Waukegan Harbor cleanup to clear way
By Susan Kuczka
Published November 17th, 2004
A $27 million cleanup is scheduled to start this week
near Waukegan Harbor, where 36 acres are contaminated
with dangerous chemical waste, officials said Tuesday.
City officials hope to develop the area into a residential
neighborhood when the two-year project is complete.
"Once this land is cleaned up, it will not only
become a premier development site for the city but also
a showplace for the whole North Shore," said Ray
Vukovich, Waukegan's director of governmental services.
The U.S. Environmental Protection Agency pressed for
the cleanup more than five years ago after the discovery
of cancer-causing chemicals at the site, located on a
peninsula between Waukegan Harbor and Lake Michigan.
The site formerly housed a coke manufacturing plant that
shut down more than 30 years ago when it was purchased
by the now-defunct Outboard Marine Corp., which used the
property to test snowmobiles and other vehicles it manufactured.
The abandoned coke plant produced arsenic and other toxins
that remain buried, threatening to seep into Lake Michigan,
federal officials said.
"If someone used this prime lakefront property to
build houses without cleaning it up, people who live there
could come in contact with pollutants . . . and have an
increased chance of contracting cancer," said Kevin
Adler, the EPA's remedial project manager assigned to
A federal consent decree signed Oct. 13 in U.S. District
Court in Chicago requires North Shore Gas, General Motors
and other former owners of the site to pay for the cleanup,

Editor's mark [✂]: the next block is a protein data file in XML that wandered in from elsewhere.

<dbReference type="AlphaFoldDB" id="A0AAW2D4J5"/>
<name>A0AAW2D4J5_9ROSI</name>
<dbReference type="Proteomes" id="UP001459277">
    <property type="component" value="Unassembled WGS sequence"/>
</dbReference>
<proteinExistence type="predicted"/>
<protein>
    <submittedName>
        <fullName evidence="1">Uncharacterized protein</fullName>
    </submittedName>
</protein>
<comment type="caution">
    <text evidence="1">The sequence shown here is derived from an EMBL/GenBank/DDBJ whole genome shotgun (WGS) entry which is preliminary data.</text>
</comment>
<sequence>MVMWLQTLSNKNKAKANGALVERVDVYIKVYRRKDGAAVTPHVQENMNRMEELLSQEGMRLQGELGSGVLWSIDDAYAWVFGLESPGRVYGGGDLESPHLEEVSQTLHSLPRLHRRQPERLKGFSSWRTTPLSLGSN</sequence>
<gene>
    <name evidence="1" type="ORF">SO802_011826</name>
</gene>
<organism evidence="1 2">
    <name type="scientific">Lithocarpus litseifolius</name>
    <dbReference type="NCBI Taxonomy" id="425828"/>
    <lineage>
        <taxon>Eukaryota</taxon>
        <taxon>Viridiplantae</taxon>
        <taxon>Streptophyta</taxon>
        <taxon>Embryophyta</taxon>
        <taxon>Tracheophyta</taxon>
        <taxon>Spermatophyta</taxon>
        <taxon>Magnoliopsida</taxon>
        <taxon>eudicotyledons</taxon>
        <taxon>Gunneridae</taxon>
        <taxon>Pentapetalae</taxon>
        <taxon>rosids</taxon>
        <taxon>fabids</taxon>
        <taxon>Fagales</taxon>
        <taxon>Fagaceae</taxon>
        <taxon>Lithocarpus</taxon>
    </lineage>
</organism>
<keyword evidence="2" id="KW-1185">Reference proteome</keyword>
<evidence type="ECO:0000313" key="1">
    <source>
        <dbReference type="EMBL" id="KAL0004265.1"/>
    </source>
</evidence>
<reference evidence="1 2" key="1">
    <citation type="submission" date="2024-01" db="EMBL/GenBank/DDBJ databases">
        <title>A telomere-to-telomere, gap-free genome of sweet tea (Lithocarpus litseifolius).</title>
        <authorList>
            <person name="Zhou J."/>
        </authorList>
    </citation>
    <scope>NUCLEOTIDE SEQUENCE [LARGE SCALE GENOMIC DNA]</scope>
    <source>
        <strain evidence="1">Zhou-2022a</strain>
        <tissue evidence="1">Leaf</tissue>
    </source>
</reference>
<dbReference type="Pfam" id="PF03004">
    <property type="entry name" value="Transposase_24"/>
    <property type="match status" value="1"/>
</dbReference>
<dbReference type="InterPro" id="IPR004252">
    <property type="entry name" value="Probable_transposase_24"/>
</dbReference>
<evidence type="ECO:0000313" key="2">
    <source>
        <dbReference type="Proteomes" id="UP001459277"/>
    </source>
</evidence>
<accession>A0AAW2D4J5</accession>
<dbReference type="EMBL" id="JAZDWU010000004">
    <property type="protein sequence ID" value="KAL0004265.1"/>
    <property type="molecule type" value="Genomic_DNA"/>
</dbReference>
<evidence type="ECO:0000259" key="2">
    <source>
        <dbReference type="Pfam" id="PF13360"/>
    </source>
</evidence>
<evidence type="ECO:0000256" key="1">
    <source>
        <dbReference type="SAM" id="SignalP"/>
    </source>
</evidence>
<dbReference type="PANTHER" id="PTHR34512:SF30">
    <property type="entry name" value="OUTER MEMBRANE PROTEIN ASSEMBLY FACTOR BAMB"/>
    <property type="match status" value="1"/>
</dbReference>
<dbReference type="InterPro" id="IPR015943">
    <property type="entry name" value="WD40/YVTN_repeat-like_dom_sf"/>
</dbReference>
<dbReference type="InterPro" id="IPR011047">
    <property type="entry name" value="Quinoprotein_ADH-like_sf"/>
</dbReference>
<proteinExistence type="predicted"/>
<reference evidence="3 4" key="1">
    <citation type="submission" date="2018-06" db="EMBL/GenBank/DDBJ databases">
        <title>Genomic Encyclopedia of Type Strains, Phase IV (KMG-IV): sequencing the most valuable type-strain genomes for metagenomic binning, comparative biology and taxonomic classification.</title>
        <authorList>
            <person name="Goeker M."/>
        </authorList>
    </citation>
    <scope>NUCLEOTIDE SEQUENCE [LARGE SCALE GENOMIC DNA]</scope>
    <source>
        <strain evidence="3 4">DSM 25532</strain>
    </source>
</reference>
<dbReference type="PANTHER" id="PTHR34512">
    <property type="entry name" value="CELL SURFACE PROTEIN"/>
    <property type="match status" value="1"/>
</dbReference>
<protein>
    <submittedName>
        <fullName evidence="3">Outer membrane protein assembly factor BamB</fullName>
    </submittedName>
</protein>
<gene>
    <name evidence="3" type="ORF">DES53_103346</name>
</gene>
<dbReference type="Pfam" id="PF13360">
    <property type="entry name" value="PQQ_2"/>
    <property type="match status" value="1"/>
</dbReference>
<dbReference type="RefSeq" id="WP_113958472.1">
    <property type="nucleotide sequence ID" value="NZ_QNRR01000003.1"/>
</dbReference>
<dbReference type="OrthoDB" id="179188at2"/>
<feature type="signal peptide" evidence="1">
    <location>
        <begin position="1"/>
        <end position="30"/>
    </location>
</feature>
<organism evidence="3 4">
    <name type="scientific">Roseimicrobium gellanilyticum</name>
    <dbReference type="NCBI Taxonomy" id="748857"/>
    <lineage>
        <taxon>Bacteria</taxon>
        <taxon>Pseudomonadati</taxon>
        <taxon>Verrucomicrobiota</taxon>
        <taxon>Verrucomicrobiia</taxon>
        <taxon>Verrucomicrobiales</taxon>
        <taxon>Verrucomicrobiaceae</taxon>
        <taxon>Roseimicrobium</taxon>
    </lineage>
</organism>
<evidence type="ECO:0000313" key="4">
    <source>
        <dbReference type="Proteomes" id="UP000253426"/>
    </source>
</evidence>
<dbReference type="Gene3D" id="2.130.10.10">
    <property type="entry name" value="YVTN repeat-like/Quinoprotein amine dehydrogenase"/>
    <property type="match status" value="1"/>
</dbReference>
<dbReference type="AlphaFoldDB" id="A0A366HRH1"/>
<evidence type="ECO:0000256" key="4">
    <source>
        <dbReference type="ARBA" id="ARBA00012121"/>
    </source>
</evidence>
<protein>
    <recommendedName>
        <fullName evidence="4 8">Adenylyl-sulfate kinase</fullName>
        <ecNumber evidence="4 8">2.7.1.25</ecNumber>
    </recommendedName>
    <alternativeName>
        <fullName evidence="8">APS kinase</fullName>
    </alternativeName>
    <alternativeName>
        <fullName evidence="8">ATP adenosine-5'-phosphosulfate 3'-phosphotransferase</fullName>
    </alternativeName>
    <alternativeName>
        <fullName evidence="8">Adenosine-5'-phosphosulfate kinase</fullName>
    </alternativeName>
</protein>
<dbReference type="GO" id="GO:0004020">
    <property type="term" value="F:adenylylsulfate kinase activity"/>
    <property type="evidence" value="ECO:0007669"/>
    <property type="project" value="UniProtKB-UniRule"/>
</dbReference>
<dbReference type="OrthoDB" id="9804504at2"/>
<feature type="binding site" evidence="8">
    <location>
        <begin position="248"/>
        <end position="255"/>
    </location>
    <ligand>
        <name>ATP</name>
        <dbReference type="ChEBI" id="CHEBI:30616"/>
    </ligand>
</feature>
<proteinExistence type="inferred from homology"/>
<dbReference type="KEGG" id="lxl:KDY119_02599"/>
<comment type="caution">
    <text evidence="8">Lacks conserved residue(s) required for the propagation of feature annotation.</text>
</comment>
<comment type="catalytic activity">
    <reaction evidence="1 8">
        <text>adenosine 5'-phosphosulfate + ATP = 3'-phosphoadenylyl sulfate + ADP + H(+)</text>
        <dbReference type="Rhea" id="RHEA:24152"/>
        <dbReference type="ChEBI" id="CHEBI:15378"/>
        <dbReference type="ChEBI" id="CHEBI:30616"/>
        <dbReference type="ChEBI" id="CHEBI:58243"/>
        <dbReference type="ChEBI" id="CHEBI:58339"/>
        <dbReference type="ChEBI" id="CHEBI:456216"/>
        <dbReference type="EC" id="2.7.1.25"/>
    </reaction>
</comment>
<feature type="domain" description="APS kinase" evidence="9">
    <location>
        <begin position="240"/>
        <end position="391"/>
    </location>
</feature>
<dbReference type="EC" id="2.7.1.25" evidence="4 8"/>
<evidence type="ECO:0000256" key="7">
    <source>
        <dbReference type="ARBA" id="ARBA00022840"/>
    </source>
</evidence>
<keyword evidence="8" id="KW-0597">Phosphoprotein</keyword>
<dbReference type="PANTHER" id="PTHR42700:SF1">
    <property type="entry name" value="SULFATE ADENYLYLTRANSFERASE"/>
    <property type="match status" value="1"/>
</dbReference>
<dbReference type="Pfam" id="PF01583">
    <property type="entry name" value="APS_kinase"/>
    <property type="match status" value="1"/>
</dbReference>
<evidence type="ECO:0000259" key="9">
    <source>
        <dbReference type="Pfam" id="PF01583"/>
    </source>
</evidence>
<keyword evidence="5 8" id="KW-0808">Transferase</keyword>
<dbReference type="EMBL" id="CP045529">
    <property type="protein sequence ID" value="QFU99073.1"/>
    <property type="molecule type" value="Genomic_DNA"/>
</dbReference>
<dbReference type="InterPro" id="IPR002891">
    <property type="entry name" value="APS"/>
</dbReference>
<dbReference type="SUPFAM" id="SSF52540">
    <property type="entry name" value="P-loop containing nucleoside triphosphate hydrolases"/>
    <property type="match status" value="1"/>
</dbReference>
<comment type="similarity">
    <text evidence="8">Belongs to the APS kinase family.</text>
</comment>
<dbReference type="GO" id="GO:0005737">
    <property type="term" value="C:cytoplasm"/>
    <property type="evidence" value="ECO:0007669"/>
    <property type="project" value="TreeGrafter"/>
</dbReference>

Plans call for workers to remove 30,000 to 40,000 cubic
yards of contaminated soil before covering the land with
6 inches of clean topsoil. The soil cleanup will be followed
next fall with removal of contaminated ground water.
Soil contaminated with high levels of naphthalene and
similar organic compounds will be sent to an out-of-state
regulated utility to be burned for power generation. Soil
with lower levels of contamination will be buried in a
The contaminated ground water will be pumped to an on-site
treatment plant to filter out the arsenic and other dangerous
toxins. Then ground-water quality under the site will
be monitored for at least 30 years, officials said.
The site is one of many near Waukegan Harbor slated for
cleanup over the next several years as the city attempts
to redevelop its lakefront, Vukovich said.
Besides upscale condos, city planners hope to develop
office and commercial space near the harbor as they lead
the former Rust Belt city in a new direction.
"This is just one piece of the puzzle, but it's
an important one," Vukovich said.